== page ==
The final item on my “hurt” list isn’t something isolated that happened over the week, but rather is something that has been on-going, and really causes ache to my heart.  Many of you are going to be maybe hurt yourselves when you read this, but hey, this is my blog and my opportunity to tell it like it is, so here goes:  A lot of people feel that I am not being cured of my cancer because my faith is weak.  Seriously.  I’ve heard it indirectly and directly, in hushed tones and right out loud.  It hurts every time.  Every single time.  People actually think that if my faith were stronger, I wouldn’t have cancer anymore.  This makes me so sad!  It reminds me of a friend I had a couple of years ago, also a cancer patient.  When he died, there were those in his religious community who blamed him for his own death, citing the same thing:  lack of faith.  So hear me now and hear me clearly:  DO NOT SAY THIS ABOUT ME OR TO ME ANYMORE!  My faith is strong, always has been.  My walk with my God is MY walk with my God, and you don’t get to pick and choose how that walk is supposed to go.  That’s between my God and me.  Period.  I heard a story that came out of the 9-11 tragedy that kind of tells what’s between my God and me quite well: It seems one of the victims of the tragedy was trapped for several days in the rubble, but came out alive.  When asked about it, the person said, “I knew I was always with God.  If I’m here on earth, or I’ve moved beyond, I’m with God.”  That’s how I feel, my friends:  my God is always with me, and I am always with my God.  If I’m alive or dead, I’m with my God.  You may mean to tell me that you’ll miss me or you don’t want me to go so soon (and frankly, neither do I), but when it comes out as “you don’t have enough faith” it hurts my feelings.  And that’s a hurt upon the hurt of cancer that I simply do not need.   And as fate would have it, my friend, Tina S., posted this on her Facebook page today:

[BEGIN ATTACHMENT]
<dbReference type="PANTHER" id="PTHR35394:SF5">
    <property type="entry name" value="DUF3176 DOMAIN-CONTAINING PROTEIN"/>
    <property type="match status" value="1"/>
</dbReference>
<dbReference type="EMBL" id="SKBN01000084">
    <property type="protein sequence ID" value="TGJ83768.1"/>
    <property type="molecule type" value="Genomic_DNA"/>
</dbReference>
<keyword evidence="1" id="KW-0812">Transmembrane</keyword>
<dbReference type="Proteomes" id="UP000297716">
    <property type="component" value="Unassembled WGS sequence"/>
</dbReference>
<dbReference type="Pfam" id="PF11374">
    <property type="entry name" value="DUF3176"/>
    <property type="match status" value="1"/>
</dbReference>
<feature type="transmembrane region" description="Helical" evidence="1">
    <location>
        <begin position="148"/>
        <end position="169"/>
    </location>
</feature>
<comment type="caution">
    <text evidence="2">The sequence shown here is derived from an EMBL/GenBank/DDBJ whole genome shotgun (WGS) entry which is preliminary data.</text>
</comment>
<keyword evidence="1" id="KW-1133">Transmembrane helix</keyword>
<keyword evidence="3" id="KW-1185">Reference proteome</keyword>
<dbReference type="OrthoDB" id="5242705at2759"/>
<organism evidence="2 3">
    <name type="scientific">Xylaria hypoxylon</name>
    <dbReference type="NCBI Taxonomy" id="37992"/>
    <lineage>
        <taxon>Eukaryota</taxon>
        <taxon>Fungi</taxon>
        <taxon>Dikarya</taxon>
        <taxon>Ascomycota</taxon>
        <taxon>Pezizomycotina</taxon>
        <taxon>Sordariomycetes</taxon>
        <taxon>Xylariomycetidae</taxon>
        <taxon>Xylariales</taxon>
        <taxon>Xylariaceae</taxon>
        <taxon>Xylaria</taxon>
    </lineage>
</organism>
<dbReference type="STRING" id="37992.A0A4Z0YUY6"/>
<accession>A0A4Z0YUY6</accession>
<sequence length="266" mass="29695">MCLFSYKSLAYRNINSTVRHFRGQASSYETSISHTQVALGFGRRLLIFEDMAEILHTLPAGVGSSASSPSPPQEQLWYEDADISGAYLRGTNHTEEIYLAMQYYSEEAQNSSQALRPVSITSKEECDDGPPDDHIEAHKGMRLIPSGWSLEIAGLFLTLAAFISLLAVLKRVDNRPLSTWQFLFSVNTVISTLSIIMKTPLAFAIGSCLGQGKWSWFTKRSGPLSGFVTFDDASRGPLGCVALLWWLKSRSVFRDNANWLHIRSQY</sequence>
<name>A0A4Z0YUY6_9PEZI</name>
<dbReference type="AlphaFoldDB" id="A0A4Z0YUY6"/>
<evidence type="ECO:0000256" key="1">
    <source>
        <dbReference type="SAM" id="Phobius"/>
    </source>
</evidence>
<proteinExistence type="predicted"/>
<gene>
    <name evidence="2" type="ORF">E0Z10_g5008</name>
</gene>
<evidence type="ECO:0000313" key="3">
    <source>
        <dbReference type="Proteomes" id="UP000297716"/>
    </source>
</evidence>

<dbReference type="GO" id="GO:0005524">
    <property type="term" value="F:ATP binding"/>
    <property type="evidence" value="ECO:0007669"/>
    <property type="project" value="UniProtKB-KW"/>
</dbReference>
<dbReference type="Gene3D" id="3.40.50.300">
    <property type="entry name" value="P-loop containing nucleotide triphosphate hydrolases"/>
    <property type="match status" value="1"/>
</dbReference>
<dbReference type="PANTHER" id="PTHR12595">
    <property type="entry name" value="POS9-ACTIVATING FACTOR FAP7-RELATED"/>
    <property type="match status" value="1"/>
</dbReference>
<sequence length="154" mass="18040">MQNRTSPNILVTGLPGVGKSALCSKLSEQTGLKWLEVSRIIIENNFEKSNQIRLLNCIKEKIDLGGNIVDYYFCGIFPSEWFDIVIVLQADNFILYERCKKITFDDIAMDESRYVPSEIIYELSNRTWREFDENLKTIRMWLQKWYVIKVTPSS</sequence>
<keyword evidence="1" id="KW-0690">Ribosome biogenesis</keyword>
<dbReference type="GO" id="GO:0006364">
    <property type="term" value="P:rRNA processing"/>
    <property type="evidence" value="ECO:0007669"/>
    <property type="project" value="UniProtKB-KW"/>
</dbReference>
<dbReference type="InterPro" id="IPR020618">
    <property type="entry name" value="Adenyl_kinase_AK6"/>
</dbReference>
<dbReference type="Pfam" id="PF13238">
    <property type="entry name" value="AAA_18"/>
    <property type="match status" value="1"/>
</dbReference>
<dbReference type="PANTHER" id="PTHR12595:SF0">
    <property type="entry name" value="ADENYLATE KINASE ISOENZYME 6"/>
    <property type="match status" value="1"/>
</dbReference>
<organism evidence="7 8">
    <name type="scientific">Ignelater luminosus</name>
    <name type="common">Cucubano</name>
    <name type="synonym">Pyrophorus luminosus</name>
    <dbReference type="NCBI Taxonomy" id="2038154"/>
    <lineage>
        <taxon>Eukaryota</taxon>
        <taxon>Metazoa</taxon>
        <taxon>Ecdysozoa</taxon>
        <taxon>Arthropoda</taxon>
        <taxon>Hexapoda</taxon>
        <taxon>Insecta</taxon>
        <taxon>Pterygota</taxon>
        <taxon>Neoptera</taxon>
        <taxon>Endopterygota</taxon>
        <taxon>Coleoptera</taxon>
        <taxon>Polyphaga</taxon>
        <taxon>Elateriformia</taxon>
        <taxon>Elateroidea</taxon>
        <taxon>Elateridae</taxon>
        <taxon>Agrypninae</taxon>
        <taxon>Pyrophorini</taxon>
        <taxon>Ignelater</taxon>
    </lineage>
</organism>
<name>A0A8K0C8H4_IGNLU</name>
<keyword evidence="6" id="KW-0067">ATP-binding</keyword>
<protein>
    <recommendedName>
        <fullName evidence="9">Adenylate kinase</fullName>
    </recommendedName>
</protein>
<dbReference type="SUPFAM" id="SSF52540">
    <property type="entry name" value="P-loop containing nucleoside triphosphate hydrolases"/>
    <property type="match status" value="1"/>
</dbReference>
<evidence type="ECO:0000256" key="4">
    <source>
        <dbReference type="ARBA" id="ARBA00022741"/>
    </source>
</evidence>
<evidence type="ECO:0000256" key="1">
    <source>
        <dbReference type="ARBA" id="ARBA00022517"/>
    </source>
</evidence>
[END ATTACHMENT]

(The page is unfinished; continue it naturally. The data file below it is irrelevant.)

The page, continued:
dali lama

I like this message.  I like it a lot.  It allows me the opportunity to tell you that there is no cure for death.  It is inevitable.  It doesn’t scare me, but I don’t relish the thought of leaving any time soon.  Yet I understand the peace there, and that’s OK with me, especially after all I’ve been through.  So if I die before any of us would like, do me the favor of not blaming me, neither for having gotten cancer, nor for dying.  Please.

Tomorrow, I will go back for more lab work and to see the fabulous Leora Horn and figure out why I’ve been coughing so much, so short of breath, had so many migraines this past week, and so much pain.  If there’s something significant to report to you, you’ll hear from me tomorrow.  Otherwise, I wish you a blame-free week, as I thank you for all your loving care and support.

Teri, the Don’t Blame Me Flying Elephant

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Responses

  1. this blog rocks!! There is only one God. He loves his children. He does not use illness to punish us. Sadly, there are many who believe that we get sick because we are not ‘good ‘ enough. Those church members should know God on the level I know God. The God that lets me crawl up into his lap, and he holds me in silence, and lets me feel safe. Yes he is the same God that will punish me, that will slap my hands when I stray, that will give me reminders when I am being ‘bad’. But he is a forgiving God who loves us. He wants us all to turn to him, in good times and in hard times. God does not turn his face from us, no, we turn away from him.